The increasing interest in the domain of operating room planning and scheduling leads to a proliferation of problem types. The statement and the scope of the particular problems, however, are often unclear. In this paper, we report on a scheme to classify operating room planning and scheduling problems using multiple fields. Each field describes a specific set of characteristics of the particular problem by means of parameters, elements and optional further specifications. We also elaborate on the use of delimiters to separate the entries in the classification notation. Next to the formulation of the scheme, we examine its applicability on a range of problems that are encountered in recent literature. With the development of the classification scheme, we hope to structure and to clarify forthcoming research in this domain.
Levrau, Abigail; Van den Berghe, Lutgart (Palgrave, 2013)
This research investigates the impact of alternative allocation mechanisms that can be employed in the context of vaccine inventory rationing. Available vaccine inventory can be allocated to arrivals from high priority (target groups such as healthcare professionals) and low priority (non-target groups) demand classes using Partitioned Allocation (PA), Standard Nesting (SN), and Theft Nesting (TN). In any one of the mechanisms, a part of the available inventory is reserved for the exclusive use of the high priority demand class. They differ, however, in how the unreserved portion of the inventory is utilized: Under PA, demand from the high (low) priority class consumes only the reserved (unreserved) quantity. Under SN, demand from the high priority class first consumes the reserved quantity, once and if this quantity is exhausted, high priority demand competes with low priority demand for the remaining inventory. Under TN the sequence of allocation is reversed: both demand classes first compete for the unreserved inventory. Once this portion of inventory is exhausted, high priority demand is fulfilled from the reserved inventory and low priority demand is rejected. We develop service level (probability of fulfilling the entire demand) and fill rate (fraction of demand fulfilled) expressions for all three allocation mechanisms. Based on these expressions, numerical analyses are conducted to illustrate which allocation mechanism a health planner should choose depending on the availability of vaccines, and how the health planner should set the reserved quantity for the high priority class. We observe that (1) there exist certain conditions under which one of the allocation mechanisms outperforms the others and (2) this effect is determined by the decision maker’s choice of the performance measure.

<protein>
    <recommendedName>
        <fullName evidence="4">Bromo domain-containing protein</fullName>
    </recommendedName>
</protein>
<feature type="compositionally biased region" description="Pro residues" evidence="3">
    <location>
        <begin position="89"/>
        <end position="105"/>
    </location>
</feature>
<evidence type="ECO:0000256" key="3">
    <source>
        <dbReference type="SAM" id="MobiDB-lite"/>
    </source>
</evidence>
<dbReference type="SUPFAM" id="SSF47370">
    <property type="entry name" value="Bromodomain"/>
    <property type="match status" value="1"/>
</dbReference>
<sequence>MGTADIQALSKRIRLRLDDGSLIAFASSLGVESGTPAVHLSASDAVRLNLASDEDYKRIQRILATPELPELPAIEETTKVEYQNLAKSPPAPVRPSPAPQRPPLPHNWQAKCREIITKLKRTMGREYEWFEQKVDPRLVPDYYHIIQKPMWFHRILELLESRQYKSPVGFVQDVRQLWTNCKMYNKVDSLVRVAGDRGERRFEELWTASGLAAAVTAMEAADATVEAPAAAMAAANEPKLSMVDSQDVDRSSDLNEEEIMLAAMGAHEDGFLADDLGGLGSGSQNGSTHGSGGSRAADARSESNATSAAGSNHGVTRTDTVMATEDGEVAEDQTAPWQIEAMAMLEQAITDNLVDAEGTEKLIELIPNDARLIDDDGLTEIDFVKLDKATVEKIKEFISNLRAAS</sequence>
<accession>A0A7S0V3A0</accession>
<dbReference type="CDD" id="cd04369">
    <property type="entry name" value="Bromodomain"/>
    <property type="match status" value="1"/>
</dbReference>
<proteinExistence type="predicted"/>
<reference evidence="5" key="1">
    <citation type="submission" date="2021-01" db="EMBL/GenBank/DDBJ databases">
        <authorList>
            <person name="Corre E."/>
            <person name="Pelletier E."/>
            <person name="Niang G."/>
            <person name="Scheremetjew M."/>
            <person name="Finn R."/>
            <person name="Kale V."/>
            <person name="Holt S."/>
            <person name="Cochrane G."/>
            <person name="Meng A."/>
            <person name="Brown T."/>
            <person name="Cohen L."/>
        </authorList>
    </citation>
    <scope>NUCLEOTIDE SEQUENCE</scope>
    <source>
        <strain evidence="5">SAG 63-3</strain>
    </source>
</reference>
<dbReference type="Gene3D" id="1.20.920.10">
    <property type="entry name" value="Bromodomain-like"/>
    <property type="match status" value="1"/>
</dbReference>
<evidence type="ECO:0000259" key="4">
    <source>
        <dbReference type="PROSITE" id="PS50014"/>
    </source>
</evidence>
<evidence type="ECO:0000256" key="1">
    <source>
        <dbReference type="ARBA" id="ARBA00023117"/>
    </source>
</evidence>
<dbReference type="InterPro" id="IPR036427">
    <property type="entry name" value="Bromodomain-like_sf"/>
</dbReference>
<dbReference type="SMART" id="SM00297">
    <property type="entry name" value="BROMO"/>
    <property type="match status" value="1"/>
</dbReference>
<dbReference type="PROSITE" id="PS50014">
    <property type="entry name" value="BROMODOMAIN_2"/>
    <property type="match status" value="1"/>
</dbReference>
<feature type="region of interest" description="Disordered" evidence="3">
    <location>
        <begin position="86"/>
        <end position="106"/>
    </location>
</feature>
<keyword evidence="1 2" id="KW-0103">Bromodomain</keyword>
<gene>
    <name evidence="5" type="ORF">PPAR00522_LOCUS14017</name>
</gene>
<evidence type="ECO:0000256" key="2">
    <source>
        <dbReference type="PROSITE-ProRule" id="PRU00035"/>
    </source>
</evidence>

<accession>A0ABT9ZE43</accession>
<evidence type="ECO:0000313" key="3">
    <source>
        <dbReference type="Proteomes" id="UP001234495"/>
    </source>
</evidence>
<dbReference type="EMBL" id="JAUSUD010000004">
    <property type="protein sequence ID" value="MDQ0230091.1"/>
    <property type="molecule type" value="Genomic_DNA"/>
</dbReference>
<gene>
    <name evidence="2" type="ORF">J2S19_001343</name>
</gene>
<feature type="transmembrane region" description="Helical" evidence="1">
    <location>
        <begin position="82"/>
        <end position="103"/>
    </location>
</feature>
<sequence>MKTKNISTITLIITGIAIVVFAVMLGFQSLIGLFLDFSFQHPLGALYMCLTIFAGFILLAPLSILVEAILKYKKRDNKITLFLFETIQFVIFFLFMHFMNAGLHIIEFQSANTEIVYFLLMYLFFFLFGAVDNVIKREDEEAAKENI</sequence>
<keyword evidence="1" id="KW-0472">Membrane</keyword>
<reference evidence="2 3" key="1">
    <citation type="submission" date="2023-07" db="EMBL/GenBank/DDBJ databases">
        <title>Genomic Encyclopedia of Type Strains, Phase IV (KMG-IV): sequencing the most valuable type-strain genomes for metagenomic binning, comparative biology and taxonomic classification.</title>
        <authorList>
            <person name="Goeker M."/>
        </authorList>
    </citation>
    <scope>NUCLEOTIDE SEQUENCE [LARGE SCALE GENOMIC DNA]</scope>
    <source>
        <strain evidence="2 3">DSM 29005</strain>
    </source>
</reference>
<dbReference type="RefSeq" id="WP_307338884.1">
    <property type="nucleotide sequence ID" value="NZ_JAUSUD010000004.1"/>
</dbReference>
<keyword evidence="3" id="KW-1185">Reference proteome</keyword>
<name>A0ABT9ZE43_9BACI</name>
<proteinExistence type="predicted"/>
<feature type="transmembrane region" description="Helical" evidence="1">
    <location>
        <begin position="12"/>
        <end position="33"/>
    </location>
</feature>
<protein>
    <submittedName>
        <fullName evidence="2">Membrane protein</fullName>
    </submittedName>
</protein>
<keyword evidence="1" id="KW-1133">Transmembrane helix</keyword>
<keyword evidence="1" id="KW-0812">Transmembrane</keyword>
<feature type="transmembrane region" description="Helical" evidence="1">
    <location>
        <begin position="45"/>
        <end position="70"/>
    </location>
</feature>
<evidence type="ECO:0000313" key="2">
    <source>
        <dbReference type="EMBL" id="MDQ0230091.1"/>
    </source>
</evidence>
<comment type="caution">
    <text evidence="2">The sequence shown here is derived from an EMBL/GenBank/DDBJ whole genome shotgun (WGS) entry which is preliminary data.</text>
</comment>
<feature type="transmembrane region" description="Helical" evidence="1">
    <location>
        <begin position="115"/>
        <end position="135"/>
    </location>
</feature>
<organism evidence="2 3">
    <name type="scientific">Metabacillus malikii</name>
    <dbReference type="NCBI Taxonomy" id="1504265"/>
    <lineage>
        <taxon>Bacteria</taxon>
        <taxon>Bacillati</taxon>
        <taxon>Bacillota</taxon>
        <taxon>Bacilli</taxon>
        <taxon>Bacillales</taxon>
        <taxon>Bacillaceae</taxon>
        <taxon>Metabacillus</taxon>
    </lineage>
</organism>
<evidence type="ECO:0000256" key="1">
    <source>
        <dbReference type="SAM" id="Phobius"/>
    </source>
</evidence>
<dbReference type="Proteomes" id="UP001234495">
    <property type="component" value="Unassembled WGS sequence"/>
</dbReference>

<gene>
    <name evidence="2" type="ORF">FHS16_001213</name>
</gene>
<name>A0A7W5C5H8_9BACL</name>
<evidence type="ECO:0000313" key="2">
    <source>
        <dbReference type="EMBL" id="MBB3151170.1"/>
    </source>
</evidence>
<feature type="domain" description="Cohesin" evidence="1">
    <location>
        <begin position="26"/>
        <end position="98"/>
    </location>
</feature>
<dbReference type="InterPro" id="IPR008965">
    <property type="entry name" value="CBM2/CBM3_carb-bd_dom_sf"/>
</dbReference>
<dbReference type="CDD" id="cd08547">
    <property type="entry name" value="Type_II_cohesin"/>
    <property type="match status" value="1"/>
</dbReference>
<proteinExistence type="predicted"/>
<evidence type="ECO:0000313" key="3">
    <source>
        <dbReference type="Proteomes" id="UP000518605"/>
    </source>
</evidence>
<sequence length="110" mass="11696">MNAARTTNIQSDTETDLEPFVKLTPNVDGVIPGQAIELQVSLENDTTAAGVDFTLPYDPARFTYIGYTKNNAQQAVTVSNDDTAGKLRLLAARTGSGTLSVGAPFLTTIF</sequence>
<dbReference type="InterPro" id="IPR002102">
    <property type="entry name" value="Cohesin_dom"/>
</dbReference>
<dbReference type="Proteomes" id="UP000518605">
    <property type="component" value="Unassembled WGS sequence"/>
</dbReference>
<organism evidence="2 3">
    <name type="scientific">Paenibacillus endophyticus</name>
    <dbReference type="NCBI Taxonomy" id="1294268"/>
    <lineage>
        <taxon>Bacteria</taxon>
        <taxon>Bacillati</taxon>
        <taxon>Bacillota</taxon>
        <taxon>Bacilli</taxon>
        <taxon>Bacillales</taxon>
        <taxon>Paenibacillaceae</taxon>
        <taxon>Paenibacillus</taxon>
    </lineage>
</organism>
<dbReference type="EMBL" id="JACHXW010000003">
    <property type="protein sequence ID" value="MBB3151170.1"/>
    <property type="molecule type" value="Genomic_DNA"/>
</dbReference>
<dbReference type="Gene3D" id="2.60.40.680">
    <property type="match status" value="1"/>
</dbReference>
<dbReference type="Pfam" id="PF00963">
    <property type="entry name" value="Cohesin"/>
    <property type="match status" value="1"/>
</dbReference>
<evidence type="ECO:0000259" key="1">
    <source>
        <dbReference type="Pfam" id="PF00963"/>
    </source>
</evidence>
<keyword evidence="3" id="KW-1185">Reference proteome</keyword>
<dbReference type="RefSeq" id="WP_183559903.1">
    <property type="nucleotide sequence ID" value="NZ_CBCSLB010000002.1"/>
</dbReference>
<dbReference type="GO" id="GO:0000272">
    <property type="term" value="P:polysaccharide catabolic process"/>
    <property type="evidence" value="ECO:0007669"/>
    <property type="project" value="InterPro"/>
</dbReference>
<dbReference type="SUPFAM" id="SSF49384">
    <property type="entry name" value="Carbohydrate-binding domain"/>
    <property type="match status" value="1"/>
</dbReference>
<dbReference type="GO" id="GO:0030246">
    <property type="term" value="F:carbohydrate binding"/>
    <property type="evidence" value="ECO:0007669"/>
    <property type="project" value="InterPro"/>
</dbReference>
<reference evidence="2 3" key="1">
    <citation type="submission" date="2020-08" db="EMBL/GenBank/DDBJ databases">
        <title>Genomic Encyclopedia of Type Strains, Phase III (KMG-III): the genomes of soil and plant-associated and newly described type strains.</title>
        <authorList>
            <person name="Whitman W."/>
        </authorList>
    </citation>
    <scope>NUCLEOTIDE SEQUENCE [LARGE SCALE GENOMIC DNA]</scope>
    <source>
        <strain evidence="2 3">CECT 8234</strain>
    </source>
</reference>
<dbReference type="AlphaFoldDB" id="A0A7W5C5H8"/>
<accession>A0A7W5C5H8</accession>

Van den Berghe, Lutgart; Levrau, Abigail (Palgrave, 2013)
This study is a cost-analysis that calculates the impact of three interventions for patients identified as ‘at risk’ for Acute Coronary Syndrome - a cardio-vascular exercise programme, point-of-care digital diagnostics, and telemonitoring adherence tools. The methodology utilizes a model of the annualized costs of ACS for the entire treatment value chain, and measures the impact of the three interventions by the change in treatment cost, incremental net benefit, and QALY. The results demonstrate that the largest impact is measured when all three interventions are utilized simultaneously producing a cumulative savings of €4424 and 0.126 QALY per patient. We also find a significant decrease in Emergency Room visits by 15% and changes in rates of utilization of Catharization (?59%), Angioplasty (?59%), Bypass (?17%), Medication (?14%) and Rehabilitation (?13%).
Fassin, Yves; Levrau, Abigail; Van den Berghe, Lutgart (Cambridge University Press, 2012)
Internet adoption in China is booming and purchasing power is growing steadily. Increasing numbers of Chinese turn to the Internet to search for information prior to a purchase. Based on 32 h of interviews with students and business professionals in China, and a questionnaire completed by a sample of 1140 students in Beijing and Belgium, our explorative study demonstrates that fundamental cultural, behavioral, economic, technical, and other characteristics of China cause significant differences between Chinese and Western Europeans in their online search process for information prior to a purchase. The differences occur in frequency, goal, types of information sought, types of websites used, search engine usage patterns, and contribution of user opinions. This has important implications for marketing practitioners in China, especially for multinational corporations that enter China and that are not familiar yet with the Chinese environment. Suggestions for future research are also provided.
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